View Full Version : Re: Measure of tibio-femoral rotation

09-10-2007, 03:11 AM
Hi Stephane,

You may have missed it, but there was a long and animated discussion about
the feasibility of measuring values such as internal-external rotation on
Biomch-L about a month or so ago. That thread had the subject
heading "Marker-set independent gait analysis" if you'd like to look back
through the archives. My experience in Tom Andriacchi's group and his
experience over the last 30 years makes us believe that it is possible to
measure internal-external rotation with reasonable accuracy with a
technical marker set such as the point-cluster technique (Andriacchi TP,
J. Biomechanical Engineering, 1998). That paper includes a validation
using simulated noise (both random and systematic). This technique was
also validated for the tibia in a subject wearing an Elizarov device
(Alexander EJ, J. Biomechanics, 2001), and the results for another subject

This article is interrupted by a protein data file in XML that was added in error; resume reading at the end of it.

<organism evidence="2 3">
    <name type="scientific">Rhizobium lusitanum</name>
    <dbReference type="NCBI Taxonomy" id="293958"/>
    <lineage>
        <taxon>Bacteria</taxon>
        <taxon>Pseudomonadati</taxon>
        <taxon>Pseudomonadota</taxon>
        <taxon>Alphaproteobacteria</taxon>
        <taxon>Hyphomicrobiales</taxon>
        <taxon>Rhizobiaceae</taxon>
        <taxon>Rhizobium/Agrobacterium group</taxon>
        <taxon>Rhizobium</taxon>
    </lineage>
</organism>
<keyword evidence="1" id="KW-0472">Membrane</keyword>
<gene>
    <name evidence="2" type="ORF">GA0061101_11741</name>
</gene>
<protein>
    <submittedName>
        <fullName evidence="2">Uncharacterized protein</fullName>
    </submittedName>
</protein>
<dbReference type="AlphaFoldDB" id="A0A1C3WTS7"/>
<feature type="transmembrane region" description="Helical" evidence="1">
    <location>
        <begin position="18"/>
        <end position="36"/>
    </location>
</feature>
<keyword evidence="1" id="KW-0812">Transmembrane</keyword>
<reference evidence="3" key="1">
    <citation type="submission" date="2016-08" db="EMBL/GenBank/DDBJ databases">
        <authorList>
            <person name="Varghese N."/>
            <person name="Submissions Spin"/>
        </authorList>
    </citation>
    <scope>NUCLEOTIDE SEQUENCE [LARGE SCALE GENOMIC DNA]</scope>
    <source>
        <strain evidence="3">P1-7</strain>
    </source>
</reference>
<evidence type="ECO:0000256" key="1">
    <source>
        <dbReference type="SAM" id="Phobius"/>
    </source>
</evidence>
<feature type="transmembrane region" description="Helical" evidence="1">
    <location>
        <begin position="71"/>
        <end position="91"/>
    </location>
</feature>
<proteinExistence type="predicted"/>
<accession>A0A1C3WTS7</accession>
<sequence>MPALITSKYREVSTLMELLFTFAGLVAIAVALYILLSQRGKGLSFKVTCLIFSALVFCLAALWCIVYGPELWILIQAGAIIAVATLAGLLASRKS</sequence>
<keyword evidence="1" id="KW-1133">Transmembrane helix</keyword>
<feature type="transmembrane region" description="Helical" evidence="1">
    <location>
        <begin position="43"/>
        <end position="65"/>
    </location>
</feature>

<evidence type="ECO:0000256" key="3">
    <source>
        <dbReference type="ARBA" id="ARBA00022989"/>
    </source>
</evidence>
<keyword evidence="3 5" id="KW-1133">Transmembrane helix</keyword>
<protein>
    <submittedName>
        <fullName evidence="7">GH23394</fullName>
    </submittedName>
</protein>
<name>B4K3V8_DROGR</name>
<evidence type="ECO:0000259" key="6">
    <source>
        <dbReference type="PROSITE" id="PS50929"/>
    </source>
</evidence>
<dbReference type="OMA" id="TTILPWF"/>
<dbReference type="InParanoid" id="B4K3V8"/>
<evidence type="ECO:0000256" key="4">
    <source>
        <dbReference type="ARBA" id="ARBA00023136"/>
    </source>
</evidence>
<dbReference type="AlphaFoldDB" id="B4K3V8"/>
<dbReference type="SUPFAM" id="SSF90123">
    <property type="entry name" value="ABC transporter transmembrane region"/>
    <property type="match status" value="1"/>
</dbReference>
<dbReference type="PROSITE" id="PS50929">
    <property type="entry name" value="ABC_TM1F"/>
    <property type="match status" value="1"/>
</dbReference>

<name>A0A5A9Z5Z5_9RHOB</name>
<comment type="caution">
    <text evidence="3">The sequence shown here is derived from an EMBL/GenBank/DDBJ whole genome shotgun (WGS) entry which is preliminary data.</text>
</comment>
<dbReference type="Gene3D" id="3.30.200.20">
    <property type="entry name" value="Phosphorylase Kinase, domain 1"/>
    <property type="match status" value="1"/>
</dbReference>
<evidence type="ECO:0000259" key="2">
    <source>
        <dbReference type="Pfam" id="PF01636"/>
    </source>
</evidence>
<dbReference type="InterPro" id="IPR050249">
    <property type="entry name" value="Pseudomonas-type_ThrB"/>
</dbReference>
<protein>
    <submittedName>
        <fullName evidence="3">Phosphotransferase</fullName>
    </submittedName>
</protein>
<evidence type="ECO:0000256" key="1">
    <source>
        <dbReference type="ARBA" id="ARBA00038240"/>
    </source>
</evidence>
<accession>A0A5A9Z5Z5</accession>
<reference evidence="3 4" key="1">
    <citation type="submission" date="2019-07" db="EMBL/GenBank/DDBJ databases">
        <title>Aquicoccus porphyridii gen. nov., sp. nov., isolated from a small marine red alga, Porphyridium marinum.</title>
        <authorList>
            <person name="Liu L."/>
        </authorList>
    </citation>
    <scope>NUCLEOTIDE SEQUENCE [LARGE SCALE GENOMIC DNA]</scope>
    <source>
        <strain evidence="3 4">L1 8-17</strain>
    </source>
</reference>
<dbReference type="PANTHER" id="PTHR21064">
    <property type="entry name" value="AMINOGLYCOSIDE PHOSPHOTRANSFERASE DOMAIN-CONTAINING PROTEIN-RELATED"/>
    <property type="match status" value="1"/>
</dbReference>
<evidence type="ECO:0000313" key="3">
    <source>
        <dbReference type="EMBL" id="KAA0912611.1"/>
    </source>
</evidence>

with a femoral Elizarov device were similar. I would point you to our
contribution to the Biomch-L thread on August 2, 2007. Based on these
validations, we are confident that the point-cluster gives us data
accurate enough to make meaningful observations of the internal-external
rotation of normal and ACL-deficient patients during walking (Dyrby CO, J
Orthopaedic Research,2004, Andriacchi TP, J. Biomechanics, 2005).

As we and others discussed in the Biomch-L thread, there are limitations
to using any motion capture system, whether it uses skin markers, a
clamped-on external fixation, x-rays, bone pins, etc. So it is important
to understand your specific tool, its limitations, and the way it was
validated well enough to be able to interpret its results properly.

In the near future, I intend to begin using the point-cluster technique
with a Vicon MX system and functional joint center determination, just as
you are considering. While identifying the functional joint center for
the knee does not change your absolute accuracy, it gives another relevant
baseline to judge the motion from in addition to a standing reference.
And accurately estimating hip joint moments depends on identifying the hip
joint center accurately, so using a functional approach for that joint
also seems prudent. If you are interested, I think it might be a good
plan to work together to implement this approach within the Vicon software

Ajit M.W. Chaudhari, PhD
Department of Orthopaedics
The Ohio State University